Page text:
7 Reasons That Riding A Segway Was Disappointing
On Wednesday, a group of us went to the National Railway Museum in York to take advantage of their new attraction, a Segway ride. Having spent the week eagerly anticipating this outing I was rather excited. But it turns out that riding a Segway was disappointing. Here are seven reasons why.
1. Waiting. There were four Segways, and there were more than four people in front of us. That meant that we had to wait. And while we waited, we could see Segways, but we weren’t on them. And, not only were we not on them. No one was on them. But still we had to wait. Because waiting is compulsory. And we got hungry. So we talked about food and got hungrier and hungrier and hungrier. Ideally we wanted our Segways to be made of cheese when we got to them.
2. The Course. The wait allowed us to observe the Segway course close-up and for some time. We realised that there was a slightly raised kerb in the middle of a bend; an observation that filled us with dread. Still, one of us had heard that it’s physically impossible to fall off a Segway and we were reassured by this. And also the course was surrounded by a massive inflatable barrier, so if you went off course you’d drive into something soft. And bounce off it and land on the concrete floor. And then get run over by a Segway.
3. The Outfit. Apparently jeans, a brown merino knit sweater, a grey blazer and a pink, purple, brown and white striped scarf is not the correct outfit for riding a Segway (or riding anything else when visible to people). To ride a Segway, you are required to dress as Robocop. The kit includes a black helmet and several pieces of black body armour: wrist guards, knee and shin guards, and elbow and forearm guards. All we lacked was a bullet-proof chest-guard and a flame-resistant codpiece. They, presumably, are available on request.
4. The Briefing. The briefing went on for a very long time. I have no idea what was being said, as it was a briefing. While Harry (the briefer) pointed at Segways and gesticulated wildly, I was wondering if the pope wears white underpants or whether he occasionally puts on red ones when he’s feeling frisky. Then the impossible happened: A man fell off a Segway. I realised that this was probably unrelated to my papal contemplation (unless god was smiteing inaccurately that day), but it did get my attention and made me resolve to listen. And then the briefing ended.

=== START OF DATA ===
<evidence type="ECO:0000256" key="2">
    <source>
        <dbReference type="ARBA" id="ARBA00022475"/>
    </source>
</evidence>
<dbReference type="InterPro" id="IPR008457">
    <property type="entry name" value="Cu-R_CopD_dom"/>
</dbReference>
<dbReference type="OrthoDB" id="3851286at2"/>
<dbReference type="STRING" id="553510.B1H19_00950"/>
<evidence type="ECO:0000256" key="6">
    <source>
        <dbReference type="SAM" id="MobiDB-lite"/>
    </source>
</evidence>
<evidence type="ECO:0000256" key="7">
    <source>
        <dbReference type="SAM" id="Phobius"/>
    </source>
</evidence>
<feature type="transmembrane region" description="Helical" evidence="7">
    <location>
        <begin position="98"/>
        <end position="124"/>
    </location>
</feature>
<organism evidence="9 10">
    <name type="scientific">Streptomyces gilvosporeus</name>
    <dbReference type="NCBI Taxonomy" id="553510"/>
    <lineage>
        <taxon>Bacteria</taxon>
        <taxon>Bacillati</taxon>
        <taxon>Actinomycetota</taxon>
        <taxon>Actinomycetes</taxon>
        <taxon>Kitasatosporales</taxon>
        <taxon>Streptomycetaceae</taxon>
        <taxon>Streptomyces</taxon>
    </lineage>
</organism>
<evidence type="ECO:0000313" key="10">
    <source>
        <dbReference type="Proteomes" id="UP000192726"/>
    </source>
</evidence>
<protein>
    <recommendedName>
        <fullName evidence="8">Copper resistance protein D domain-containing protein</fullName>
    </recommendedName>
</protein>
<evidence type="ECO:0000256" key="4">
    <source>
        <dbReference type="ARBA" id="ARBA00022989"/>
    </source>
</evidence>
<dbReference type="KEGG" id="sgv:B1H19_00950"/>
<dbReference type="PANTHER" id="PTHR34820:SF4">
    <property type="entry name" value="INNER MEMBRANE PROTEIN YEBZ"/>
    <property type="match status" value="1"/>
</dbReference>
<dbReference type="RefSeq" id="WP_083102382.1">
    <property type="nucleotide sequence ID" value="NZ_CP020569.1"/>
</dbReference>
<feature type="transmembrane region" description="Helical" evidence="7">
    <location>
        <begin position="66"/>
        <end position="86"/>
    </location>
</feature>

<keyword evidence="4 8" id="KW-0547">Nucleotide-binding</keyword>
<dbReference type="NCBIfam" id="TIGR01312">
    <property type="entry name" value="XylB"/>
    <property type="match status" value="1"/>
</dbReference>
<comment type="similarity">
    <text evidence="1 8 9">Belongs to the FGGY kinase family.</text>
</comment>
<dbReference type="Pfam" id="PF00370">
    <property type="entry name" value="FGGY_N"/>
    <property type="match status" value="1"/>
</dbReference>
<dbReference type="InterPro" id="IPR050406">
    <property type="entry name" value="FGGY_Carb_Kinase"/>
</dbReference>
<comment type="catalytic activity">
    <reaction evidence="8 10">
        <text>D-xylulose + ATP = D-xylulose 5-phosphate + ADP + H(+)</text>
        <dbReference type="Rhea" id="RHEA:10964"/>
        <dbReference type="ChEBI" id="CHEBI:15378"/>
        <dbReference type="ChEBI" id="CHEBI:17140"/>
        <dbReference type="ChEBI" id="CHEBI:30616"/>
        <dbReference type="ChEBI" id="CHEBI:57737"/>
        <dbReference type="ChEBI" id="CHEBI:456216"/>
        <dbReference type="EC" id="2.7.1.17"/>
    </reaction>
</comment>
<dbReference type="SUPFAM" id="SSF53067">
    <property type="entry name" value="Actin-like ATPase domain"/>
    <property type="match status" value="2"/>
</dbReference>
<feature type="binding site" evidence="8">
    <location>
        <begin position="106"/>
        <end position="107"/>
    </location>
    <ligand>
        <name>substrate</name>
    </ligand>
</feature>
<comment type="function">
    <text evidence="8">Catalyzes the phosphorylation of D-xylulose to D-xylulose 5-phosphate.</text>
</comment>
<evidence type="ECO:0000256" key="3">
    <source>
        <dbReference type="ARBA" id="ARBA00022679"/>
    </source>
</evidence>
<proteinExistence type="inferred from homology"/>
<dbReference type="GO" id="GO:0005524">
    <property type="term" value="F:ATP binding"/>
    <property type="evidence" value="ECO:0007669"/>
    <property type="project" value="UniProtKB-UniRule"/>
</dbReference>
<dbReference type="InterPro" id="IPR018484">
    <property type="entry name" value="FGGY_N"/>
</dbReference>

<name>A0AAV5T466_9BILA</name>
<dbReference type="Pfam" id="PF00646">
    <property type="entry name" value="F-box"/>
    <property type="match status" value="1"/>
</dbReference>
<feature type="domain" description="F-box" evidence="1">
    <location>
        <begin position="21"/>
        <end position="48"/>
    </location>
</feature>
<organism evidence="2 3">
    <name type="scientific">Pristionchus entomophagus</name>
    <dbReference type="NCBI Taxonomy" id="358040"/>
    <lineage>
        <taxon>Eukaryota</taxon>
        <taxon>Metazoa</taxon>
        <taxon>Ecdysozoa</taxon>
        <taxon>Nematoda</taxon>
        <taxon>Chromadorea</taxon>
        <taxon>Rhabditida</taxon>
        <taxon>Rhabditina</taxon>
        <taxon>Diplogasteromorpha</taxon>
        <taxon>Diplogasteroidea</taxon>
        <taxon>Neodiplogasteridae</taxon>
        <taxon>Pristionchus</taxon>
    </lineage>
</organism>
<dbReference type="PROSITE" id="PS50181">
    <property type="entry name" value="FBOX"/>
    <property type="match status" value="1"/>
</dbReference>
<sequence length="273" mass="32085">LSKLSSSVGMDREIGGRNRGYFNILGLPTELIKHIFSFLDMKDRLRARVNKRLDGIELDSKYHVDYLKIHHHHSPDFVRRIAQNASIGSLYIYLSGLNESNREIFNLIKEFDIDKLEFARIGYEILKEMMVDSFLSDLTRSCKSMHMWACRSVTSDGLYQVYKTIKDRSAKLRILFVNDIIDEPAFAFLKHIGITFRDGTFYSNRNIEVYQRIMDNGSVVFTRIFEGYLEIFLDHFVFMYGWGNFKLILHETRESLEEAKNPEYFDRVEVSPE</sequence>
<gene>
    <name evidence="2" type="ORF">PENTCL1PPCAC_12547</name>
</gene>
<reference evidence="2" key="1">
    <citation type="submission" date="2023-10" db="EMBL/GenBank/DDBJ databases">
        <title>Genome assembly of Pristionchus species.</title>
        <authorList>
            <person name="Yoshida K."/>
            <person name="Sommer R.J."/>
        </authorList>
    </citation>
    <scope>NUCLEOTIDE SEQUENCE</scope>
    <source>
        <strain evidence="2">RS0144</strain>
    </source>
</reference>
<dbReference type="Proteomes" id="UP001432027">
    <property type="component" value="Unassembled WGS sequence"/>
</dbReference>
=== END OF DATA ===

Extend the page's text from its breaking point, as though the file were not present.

5. Danger. The first Segway arrived and it was time to go. It was not made of cheese. A friend prepared to mount it while his girlfriend and I watched, expectantly; hoping to see him careen crazily out of control and hurtle into an inflatable barrier or even fall off in a less spectacular manner; we didn’t mind. The important thing was that he should fall off. He didn’t. He did lurch back-and-forth alarmingly for several seconds before performing an inadvertent pirouette which got our hopes up, but then he set off quite steadily and sedately. This was very disappointing.
6. Then It Was My Turn. I stepped on to the Segway and, while everyone watched, expectantly, hoping to see me careen crazily out of control and hurtle into an inflatable barrier, I leant forward and I was away. Soon, I reached a corner and leaned back to slow down, and I slowed down. Then, I steered into the corner and the Segway went into the corner. It was undramatic. It turns out that Segways are the simplest vehicle in the world to operate. I seemed to have the slowest one ever made because, despite going quickly through the corners, I was slower on the straight than everyone else. I was even lapped twice by a small boy, who seemed to revel in whooshing past me as close as he could. It was slower than running or cycling and not much more fun. And I could have wiped the floor with the small boy at running or cycling. And I could beat him at Trivial Pursuit. And arm-wrestling.
7. The Video. Later, after the event was over, we settled down to watch the video, which was filmed by my non-Segway-riding wife using my phone. I had pressed record and handed the phone to her the correct way up before wandering off to don my Robocop costume. Within thirty seconds she was filming in portrait, rather than landscape and the phone was upside-down. She doesn’t seem to have wondered why the part of the phone facing her bore the word “ǝƃuɐɹo” at all. Fortunately I noticed this and, the highlight of the video is a tall upside-down man with a gaudy scarf and partial body armour explaining the finer points of holding a phone the right way up. The rest of the video consists of two minutes of footage of slow moving Segways, nine minutes of slow moving Segways obscured by the inflatable barrier she decided to go and stand behind, one and a half minutes of giant index finger and forty-five seconds of gazing longingly at an ice cream van (which is the second best bit). Overall, a disappointment.